Globalisation and tourism are integrated into island economies, making it difficult to prevent invasion, said Sankaran. “The smaller size of islands, the smaller population of individual species as well as their isolation create evolutionary distinctness, species impoverishment and taxonomic disharmony which make islands more vulnerable to bioinvasions,” he said. While it is not yet known which regions in India are the most susceptible to invasion, Sankaran said that since the invasive alien plants in India have their origin in tropical America, a humid tropical climate is conducive for enhanced invasion by alien plants in India.
Invaders can enable more invasions if not handled adequately
Emphasising the need for effective strategies to manage invasive alien species, the assessment notes that interactions among invasive alien species can enable further biological invasions. Mungi said that we are increasingly witnessing what is globally called the “invasional meltdown hypothesis” where various invader-invader interactions facilitate further invasions. Sankaran explained the ways by which it happen. “An invasive alien species can positively interact with other invasive alien species facilitating their spread or promote the establishment of other invasive alien species by modifying the ecosystem. The biological control to manage one established invasive alien species can lead to the establishment of another or certain carrier species can facilitate the transportation of alien species to new regions,” he said.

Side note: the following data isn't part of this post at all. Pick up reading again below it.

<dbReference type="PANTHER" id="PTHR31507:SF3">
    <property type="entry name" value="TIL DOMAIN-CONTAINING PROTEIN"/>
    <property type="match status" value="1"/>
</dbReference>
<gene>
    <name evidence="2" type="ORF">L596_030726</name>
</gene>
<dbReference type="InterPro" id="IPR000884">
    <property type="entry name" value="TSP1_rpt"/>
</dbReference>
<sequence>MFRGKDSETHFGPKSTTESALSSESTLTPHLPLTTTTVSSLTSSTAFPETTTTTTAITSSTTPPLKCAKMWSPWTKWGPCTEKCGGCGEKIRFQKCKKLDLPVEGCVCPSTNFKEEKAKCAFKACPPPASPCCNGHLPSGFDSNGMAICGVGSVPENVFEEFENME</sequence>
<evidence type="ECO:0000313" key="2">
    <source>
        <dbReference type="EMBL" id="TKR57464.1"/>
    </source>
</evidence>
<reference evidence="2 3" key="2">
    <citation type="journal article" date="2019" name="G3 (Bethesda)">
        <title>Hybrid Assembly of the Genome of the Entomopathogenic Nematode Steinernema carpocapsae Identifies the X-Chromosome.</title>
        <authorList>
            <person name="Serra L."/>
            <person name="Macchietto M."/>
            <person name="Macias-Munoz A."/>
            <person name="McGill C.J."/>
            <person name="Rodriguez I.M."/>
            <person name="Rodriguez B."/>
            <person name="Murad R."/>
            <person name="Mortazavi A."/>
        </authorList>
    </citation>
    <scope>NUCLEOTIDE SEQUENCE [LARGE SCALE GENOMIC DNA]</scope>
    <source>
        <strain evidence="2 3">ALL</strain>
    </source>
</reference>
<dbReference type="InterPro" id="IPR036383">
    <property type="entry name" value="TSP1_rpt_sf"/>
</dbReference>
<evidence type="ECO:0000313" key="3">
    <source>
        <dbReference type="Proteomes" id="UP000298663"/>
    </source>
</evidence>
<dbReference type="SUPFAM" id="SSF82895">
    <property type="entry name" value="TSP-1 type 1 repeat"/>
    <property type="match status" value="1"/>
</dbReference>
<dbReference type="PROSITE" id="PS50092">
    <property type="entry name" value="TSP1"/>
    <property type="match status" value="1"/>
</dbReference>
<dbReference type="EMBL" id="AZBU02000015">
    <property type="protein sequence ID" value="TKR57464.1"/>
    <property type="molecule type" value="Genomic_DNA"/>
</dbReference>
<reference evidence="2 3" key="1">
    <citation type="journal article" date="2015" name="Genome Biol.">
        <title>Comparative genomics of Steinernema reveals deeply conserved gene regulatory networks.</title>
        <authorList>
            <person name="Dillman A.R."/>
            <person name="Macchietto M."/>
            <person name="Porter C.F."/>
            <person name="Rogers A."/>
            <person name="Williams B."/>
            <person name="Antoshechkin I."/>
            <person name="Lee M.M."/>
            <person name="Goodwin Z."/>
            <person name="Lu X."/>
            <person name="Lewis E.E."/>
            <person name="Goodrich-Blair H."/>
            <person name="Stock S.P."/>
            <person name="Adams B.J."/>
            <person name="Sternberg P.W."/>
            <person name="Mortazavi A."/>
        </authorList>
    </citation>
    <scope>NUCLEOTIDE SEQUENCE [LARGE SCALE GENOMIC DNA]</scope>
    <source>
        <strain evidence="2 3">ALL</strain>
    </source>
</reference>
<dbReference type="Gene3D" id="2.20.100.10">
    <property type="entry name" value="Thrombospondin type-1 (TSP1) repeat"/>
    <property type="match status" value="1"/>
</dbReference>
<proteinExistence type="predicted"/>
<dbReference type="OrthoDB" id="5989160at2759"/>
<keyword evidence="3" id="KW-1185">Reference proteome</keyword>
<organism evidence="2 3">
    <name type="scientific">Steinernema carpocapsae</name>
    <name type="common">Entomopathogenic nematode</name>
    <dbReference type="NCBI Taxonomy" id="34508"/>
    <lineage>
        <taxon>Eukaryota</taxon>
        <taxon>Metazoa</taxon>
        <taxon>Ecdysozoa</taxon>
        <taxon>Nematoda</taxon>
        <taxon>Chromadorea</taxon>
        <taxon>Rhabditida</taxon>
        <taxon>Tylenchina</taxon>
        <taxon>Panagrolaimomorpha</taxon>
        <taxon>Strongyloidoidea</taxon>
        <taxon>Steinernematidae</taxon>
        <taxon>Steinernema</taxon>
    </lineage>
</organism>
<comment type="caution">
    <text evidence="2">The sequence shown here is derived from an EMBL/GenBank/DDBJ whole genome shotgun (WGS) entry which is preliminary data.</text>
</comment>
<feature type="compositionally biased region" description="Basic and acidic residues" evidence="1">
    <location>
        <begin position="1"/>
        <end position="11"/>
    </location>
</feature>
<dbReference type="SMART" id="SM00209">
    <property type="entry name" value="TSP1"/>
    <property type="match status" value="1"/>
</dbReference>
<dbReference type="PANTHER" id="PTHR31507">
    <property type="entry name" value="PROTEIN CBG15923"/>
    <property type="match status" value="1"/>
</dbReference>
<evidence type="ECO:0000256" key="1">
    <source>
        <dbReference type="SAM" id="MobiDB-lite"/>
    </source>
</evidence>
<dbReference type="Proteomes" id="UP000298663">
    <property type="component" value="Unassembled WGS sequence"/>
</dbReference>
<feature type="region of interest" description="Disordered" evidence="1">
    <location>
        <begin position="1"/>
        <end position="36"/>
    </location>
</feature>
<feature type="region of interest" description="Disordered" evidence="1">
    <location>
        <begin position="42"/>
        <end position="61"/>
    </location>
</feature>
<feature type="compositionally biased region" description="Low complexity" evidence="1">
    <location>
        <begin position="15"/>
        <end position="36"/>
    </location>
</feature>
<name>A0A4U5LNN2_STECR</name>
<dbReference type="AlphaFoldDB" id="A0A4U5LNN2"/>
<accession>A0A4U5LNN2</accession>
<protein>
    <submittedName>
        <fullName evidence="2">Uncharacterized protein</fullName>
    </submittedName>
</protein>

A study done in dry forests of Kanha Tiger Reserve found that Lantana camara reduced the growth and diversity of native nutritious plants. This space left behind by them is utilised by alien and native weedy species, which cumulatively further depletes the native plant diversity which has a significant impact on native herbivores and subsequently, the native carnivores.
There are isolated programmes to manage bioinvasions in India but none that are foolproof, said Sankaran.
He said that apart from an exclusive national policy framework to deal with invasive alien species and a single nodal agency and an integrated governance system to implement the prescribed regulations, we need to update the biosecurity regulations and infrastructure, streamline the quarantine controls and surveillance systems, strengthen domestic quarantine regulations and amp up our capacity to deal with modern tools and techniques in managing biological invasions, among other measures to be taken. He also emphasised on the need to make the public aware of the negative impacts of invasive alien species and engage all stakeholders including indigenous peoples and local communities in its management among some effective management measures to adopt.
Banner image: Indian Bullfrog (Hoplobatrachus tigerinus). The invasive Indian bullfrog, native to the Indian subcontinent, is currently an invasive species in the Andaman archipelago in the Bay of Bengal. The islands are disproportionately impacted by the spread of invasive species. Photo by Raju Kasambe/Wikimedia Commons.